What is agile and Agile Project Management

Agile! A project management methodology, a product delivery method, a philosophy, an indication that an organisation wishes to deliver at an increased pace?

It would currently appear that Agile or even agile can be any of the above and more in the domain of project management. In many ways it would appear to be much like ice cream, in that there are many flavours which you can either buy off the shelf or create to your own particular recipe.

Agile with a Small a

Is a way of describing a state of mind or an approach to undertaking and completing a task; hence we have seen agile project practitioners for many years, skilled practitioners identified by their ability to be nimble and think quickly on their feet. In the same way we have had organisations who have been seen to be agile because of their ability to react to customer requirements or changes in their marketplace. Business agility is also something that many organisations have striven to achieve. So ‘agile’ is not new to project management nor businesses, its use in the “Agile Manifesto” was just a variant of its use.

Agile Software Development

A philosophy which emerged from a meeting in Utah in February 2001 where seventeen people met to discuss their desire for an alternative to documentation driven, heavyweight software development processes. The meeting represented a number of programming streams including Extreme Programming, SCRUM, DSDM, Adaptive Software Development, Crystal, Feature-Driven Development, Pragmatic Programming, and others. Their work culminated in the “Manifesto for Agile Software Developmenta very specific area of delivery and something that can often be found as a work-stream within a programme or project.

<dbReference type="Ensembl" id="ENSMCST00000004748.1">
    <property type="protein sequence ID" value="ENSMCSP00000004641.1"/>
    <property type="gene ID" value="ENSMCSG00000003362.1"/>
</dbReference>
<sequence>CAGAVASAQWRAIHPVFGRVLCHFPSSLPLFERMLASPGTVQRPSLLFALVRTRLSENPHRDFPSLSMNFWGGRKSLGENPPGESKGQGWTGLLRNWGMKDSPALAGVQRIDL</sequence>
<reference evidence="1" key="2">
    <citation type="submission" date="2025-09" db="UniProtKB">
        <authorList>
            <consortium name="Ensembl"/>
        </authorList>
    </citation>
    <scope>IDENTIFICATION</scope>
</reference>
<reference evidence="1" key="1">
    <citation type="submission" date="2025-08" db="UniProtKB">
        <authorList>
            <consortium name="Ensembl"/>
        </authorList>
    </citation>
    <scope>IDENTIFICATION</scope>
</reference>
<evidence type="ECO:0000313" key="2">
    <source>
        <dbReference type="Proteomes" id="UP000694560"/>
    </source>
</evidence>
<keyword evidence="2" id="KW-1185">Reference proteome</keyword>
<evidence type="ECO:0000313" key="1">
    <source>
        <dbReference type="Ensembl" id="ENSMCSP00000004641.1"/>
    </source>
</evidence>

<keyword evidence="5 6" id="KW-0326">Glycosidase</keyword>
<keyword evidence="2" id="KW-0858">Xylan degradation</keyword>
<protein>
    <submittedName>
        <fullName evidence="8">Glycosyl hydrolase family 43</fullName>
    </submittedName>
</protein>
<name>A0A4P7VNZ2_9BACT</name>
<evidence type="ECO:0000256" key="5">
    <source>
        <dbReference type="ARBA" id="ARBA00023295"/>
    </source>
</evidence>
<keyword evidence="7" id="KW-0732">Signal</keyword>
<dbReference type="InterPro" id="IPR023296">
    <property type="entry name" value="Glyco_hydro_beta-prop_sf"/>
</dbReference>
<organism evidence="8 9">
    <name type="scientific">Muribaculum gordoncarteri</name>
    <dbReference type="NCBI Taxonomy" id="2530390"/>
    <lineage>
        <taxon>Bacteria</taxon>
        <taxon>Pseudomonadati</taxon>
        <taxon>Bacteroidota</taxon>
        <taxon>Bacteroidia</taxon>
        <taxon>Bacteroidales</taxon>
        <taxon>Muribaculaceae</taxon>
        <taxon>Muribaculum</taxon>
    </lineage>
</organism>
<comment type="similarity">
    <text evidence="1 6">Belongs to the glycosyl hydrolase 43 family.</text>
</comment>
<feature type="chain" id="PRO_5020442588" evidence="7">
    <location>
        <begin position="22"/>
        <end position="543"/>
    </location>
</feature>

The interesting point, which is often missed, is that this was positioned as a philosophy, not a prescriptive method; that came later as training, product and membership organisations attempted to monetize the opportunity that this “new wave of thinking” offered.

Agile Project Management

Is a sub-set of project management techniques (and language) which can be applied to programmes and projects that are applying some agile techniques.  A plethora of training courses have appeared to teach project managers how to do this and how agile fits into their traditional methods and processes.

However, within “Agile Software Development” according to many advocates there is no such role as project manager in their organisation structure. For example many who apply SCRUM work with three primary roles, that of Product Owner, Scrum Master and the Team who divide up the management tasks between them.

Our research however suggests that many organisations have not implemented a methodology that is 100% Agile as it is not applicable, nor does it offer a suitable structure for the total management of all work-streams within their programmes or projects. Many settle on some form of “Wagile” which is tailored to their own environment and within this many of the traditional project management roles survive, even if they have new titles.

In other organisations where there is no software development, ‘agile project management’ is used to drive a less formal and process bound application of methodologies and techniques to enable programmes and projects to be delivered in a “small a” agile way.

Some Typical Agile Project Management Roles We Recruit:

  • Product Managers
  • Delivery Managers
  • Engagement Managers
  • Agile Project Managers
  • Digital Project Manager
  • Digital Delivery Manager
  • Transformation Manager
  • Agile Project Planner
  • Agile Business Analyst


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